The government of Prime Minister George Papandreou, which won a first vote on Wednesday by 155 to 138 votes, expects to pass the second and final bill of tax hikes, spending targets and privatizations agreed as part of an EU/IMF bailout.
Riot police fired teargas. Hundreds of officers wielding batons chased black-clad youths who hurled stones, wrecked shops and set fire to buildings.
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Lawmakers passed a first bill on Wednesday to enact the austerity plan and must vote on Thursday on a law to implement it. The measures have been demanded by international lenders in exchange for keeping Greece afloat.
"I expect that the MPs who backed the mid-term plan will also vote for the implementation law," government spokesman Ilias Mosialos said in a television interview.
Both bills laying out the 28 billion euro ($40 billion) austerity plan must be passed for the European Union and International Monetary Fund to release a 12-billion-euro loan tranche of a 110-billion-euro bailout which the government needs to stay afloat.
They are also needed for talks on a planned second bailout of about the same size that will include some 30 billion euros in private-sector participation. Locked out of bond markets, Greece needs the extra cash to avert default and keep the debt crisis from spilling over to the rest of the euro zone.
Papandreou, who reshuffled his cabinet earlier this month to secure support for the bills, said he was determined to push through reforms.
"Today, I am more determined than ever," Papandreou said. "Now is the time to tackle everything that that is wrong, with everything that hurts us, that holds us back."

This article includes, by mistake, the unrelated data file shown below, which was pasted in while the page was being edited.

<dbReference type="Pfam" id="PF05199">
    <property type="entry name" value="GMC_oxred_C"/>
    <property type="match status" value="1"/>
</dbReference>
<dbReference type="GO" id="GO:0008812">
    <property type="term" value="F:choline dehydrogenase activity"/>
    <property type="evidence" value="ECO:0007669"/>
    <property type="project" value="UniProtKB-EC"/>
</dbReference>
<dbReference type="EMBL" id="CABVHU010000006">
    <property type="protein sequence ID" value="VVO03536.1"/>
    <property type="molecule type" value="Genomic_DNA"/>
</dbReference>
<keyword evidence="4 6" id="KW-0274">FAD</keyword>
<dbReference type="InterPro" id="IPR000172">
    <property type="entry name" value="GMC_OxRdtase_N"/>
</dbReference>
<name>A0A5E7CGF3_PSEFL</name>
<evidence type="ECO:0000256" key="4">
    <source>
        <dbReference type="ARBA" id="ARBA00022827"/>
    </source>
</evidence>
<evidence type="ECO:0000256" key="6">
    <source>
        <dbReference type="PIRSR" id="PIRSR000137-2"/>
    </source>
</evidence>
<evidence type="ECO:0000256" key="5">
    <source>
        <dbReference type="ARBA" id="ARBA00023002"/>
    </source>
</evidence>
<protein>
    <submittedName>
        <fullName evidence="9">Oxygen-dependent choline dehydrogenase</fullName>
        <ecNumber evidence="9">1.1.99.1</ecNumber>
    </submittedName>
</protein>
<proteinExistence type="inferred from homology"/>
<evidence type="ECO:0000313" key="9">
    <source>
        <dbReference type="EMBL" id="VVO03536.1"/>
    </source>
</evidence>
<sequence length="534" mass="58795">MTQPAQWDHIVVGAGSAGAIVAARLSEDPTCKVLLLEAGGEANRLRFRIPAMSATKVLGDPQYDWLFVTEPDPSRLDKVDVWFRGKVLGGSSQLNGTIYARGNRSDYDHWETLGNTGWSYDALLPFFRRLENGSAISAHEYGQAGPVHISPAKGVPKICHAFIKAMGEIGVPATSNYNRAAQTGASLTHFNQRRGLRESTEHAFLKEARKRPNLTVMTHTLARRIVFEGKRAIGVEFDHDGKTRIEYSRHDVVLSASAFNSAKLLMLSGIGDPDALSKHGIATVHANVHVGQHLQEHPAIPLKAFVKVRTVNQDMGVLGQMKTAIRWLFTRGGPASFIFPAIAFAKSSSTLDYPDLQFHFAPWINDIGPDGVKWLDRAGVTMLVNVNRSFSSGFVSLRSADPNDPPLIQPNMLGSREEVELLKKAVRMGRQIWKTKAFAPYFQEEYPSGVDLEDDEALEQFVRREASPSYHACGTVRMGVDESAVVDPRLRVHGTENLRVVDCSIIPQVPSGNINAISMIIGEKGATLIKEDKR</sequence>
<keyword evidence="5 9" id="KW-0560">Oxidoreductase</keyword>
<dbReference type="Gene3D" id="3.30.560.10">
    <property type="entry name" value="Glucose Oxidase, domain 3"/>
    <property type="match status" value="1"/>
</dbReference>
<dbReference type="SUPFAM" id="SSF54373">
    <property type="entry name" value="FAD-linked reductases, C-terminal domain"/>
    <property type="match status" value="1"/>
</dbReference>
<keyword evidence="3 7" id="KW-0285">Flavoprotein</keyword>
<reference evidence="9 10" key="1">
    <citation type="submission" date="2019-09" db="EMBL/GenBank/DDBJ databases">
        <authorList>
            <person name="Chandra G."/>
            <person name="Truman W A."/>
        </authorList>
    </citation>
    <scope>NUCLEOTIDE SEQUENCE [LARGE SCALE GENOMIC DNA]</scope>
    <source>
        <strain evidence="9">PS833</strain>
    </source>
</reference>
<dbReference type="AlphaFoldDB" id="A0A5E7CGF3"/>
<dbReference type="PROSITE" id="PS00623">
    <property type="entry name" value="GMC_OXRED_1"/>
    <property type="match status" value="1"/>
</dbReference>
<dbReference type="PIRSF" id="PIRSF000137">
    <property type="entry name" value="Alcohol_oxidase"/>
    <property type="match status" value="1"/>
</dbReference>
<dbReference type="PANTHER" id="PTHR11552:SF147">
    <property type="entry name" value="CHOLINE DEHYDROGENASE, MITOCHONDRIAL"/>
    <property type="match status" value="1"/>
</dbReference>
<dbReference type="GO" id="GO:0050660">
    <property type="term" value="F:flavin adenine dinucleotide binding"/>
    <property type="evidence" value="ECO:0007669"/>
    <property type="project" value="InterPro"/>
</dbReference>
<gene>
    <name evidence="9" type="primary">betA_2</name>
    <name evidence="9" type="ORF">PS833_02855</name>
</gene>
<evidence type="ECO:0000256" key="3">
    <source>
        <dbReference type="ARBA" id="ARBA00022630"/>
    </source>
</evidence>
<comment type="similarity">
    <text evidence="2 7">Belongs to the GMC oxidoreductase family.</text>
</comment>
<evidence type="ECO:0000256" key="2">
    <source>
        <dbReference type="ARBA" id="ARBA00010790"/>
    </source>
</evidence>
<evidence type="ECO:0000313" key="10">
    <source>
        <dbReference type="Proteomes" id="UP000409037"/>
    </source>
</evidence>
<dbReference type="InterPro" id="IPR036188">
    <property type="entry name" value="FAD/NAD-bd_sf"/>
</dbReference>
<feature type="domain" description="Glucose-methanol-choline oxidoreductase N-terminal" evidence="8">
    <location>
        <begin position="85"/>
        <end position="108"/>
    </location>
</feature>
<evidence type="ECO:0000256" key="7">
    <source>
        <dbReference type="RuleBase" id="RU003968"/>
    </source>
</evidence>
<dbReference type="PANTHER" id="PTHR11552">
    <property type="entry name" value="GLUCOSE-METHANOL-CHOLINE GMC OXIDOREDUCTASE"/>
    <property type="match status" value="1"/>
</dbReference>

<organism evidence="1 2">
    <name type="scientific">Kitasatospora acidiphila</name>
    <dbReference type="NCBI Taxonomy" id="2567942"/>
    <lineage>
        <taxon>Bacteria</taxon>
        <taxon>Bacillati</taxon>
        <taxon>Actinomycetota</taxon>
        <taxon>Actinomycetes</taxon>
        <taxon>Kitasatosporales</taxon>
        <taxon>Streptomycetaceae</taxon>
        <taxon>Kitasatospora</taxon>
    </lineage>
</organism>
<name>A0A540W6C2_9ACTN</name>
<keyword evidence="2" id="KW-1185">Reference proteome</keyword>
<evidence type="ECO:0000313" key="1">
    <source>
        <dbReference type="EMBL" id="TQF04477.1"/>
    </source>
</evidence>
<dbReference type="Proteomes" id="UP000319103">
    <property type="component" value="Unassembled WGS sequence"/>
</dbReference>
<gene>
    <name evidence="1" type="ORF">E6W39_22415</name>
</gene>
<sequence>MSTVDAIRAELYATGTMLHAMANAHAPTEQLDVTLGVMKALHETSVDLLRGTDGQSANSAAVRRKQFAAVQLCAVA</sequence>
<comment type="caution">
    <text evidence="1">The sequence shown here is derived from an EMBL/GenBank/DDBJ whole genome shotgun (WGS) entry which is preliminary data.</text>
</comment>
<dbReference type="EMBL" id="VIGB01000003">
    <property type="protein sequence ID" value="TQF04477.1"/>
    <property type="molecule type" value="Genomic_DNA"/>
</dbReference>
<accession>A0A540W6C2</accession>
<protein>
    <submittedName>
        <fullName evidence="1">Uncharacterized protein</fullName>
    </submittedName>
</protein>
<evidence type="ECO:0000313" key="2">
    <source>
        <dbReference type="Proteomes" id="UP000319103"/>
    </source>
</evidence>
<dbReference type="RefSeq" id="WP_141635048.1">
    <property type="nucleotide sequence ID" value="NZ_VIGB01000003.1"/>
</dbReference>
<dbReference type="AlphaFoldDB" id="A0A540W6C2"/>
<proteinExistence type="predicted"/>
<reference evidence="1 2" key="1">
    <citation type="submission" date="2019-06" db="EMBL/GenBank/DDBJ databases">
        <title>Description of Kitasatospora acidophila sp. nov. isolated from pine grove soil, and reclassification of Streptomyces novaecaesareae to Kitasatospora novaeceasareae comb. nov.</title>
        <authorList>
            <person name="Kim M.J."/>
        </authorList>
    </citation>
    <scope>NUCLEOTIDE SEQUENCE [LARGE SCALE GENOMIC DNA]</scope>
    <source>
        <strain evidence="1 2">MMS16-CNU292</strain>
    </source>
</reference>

Thursday's vote enables individual budget measures and creates a privatization agency. The conservative New Democracy opposition, which voted against the first bill, said it would support some of the measures in the second.
"We will reject it in principle. However, we will support the privatizations mechanism as well as the articles on spending," said New Democracy deputy Yannis Vroutsis.
Parliament resumes debate on the second bill at 9:30 a.m. (0630 GMT) and the vote is not expected before 2 p.m. (1100 GMT). Before the debate, it had not yet been decided whether more than one vote would be needed to pass it.
Implementing the measures will be hard for the government, which has fallen behind the opposition in opinion polls and faced heated criticism from its own deputies during the parliament debate.
Unions, which paralyzed the country for 48 hours earlier this week, have vowed to oppose privatizations and other austerity steps. Anger among the Greek population was underlined by violence which erupted on Syntagma Square outside parliament as Wednesday's votes on the first bill were being counted.
Doctors working with the demonstrators said they had treated at least 25 people for minor injuries and hundreds with respiratory problems at the adjacent Syntagma metro station. At least 40 police officers were hurt, the police union said.
Hooded youths and police fought battles into the night, choking the city center with tear gas and smoke from petrol bombs. The protesters set fire to the post office in the building where the Finance Ministry is located, and tried to set ablaze a bank. Across the square, the luxury King George Hotel was evacuated.
Analysts said the real challenge for Greece will come after the bill is voted on and the international money secured.
"The implementation law will also pass, without problems," said Costas Panagopoulos, head of ALCO pollsters. "The real question is whether Papandreou will use this vote to move forward with these crucial reforms."